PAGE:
Resolute United States Men Tie T&T in Scoreless Draw
November 17, 2015
PORT OF SPAIN, TRINIDAD AND TOBAGO—The United States men's national team match against Trinidad and Tobago had a familiar feel to it. It was a CONCACAF World Cup qualifier: dirty, gritty, and quite fun if you were after energy and not beauty.
When it ended in a scoreless tie after 90 minutes, both teams had four points after two games. They would go home not quite happy but certainly not sad. It was a fair result.
The American Starting XI looked markedly different from the one that easily outpaced St. Vincent and the Grenadines on Friday. As anticipated, Tim Howard replaced Brad Guzan in net. In the field, while Klinsmann opted for nine of the same players, he switched a few positions in an attempt to find a more defensive formation against the stronger Soca Warriors side. Michael Orozco played right back, with DeAndre Yedlin pushing up to right midfield and Gyasi Zardes moving to forward next to Jozy Altidore. Bobby Wood watched the beginning of the match from the bench.
The lineup put Orozco and Ream–two natural center backs–on the wing. Against a speedy T&T squad, it was a gamble and also showed the American's dire lack of depth at fullback.
The plan almost immediately backfired. On the Soca Warriors' first possession, Ream got nutmegged and the ball went to Kenwyne Jones. His cutback cross looked like it was going to find an attacking teammate but Yedlin's late closing speed caused enough pressure to create a misfire on the shot.
No harm, no foul, but it was an inauspicious beginning.
On the humid but not overly warm night at Hasely Crawford Stadium, the match settled into a rhythm for the next period. Both teams enjoyed spells of time on the ball, but neither could manufacture more than a quarter chance. This would be a theme in the first half.
A wave circled around the stadium. The steel drum band kept up a consistent, quiet beat.
Just before the quarter hour mark, Jones nearly broke the deadlock—many in the crowd exploded into cheers as though he had—but his effort from 22 yards out curled just wide. The Americans had two chances, a long-range blast from Johnson and a half-volley from Altidore, that weren't exactly dangerous but weren't nothing either. In the 26th, Cordell Cato outran Matt Besler and Geoff Cameron, but his right-footed shot slid wide.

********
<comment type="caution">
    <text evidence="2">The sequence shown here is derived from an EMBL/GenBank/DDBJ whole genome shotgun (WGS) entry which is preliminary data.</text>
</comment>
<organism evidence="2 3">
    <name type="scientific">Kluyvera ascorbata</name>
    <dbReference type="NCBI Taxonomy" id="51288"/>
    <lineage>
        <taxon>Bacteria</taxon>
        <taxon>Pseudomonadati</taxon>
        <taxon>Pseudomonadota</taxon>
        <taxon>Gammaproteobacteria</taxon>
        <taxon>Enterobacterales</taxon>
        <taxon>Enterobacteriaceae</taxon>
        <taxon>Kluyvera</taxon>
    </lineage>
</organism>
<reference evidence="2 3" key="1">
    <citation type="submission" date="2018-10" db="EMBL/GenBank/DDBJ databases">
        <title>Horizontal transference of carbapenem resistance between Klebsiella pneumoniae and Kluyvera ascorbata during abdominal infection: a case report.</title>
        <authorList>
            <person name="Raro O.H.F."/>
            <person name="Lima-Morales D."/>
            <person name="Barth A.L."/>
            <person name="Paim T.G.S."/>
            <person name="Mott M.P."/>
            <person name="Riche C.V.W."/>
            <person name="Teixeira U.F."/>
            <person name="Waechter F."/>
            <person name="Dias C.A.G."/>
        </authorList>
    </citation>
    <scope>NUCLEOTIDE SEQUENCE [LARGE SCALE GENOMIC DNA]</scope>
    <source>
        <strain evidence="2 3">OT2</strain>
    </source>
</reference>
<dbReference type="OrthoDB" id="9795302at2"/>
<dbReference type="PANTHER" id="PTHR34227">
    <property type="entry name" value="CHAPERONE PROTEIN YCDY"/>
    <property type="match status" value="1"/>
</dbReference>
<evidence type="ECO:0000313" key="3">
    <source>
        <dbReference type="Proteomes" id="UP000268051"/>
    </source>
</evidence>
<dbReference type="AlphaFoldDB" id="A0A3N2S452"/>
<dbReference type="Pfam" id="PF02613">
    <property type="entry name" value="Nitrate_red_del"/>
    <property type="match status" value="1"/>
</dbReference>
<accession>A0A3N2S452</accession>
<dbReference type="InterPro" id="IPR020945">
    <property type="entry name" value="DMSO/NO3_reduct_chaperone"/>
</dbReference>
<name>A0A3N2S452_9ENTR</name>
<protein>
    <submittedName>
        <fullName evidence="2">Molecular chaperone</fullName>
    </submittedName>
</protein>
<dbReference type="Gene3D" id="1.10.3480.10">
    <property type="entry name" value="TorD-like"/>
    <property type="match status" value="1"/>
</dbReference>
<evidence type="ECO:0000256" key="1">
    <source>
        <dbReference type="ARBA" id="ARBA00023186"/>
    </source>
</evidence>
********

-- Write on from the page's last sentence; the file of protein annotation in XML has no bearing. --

There was little to report for the rest of the half. Besler smashed his back into the goal stanchion. Klinsmann moved from the seating area to the standing one with about eight minutes to go. Daneil Cyrus took a Johnson shot right in the gut, then stayed down for 45 seconds. A second wave circulated. Klinsmann sat back down. The riot police ran into the stands. Yedlin picked up a yellow card. The band played on, joined at times by a rogue cowbell.
The U.S. should have gone ahead soon after the start of the second half. Yedlin used a burst of speed to dribble into free space then laid a nicely weighted ball into the channel for Altidore. His cross sailed over the last defender and found a streaking Zardes but his header was a fraction too high and smashed off the cross bar.
As the Americans pressed forward, the band picked up its pace. The players on the field appeared unfazed.
The home side had its first dangerous opportunity of the second half at the one-hour mark. A Michael Bradley foul set up Joevin Jones about 25 yards from net. The Chicago Fire player's attempt hit the wall and, while he regained possession, he only managed to send a harmless ball that Howard gobbled up.
Eight minutes later Klinsmann demonstrated Johnson's flexibility. Darlington Nagbe came on for Ream, moving into the midfield and pushing the Borussia Monchengladbach talent into the back four. The move bolstered the defense while not taking anything away from the red, white, and blue attack.
For no apparent reason, two men—one with a T&T flag and the other with Old Glory—walked around the track in lanes five and six. No one seemed concerned.
In the 75th minute, Zardes gave way to Bobby Wood.
The final 15 continued much as the first 75 had. There were forays and spells of passing by each team but no solid chances. The Americans had most of the run of play, the crowd grew restless, and it ended scoreless.
Noah Davis is Deputy Editor of American Soccer Now. Follow him on Twitter.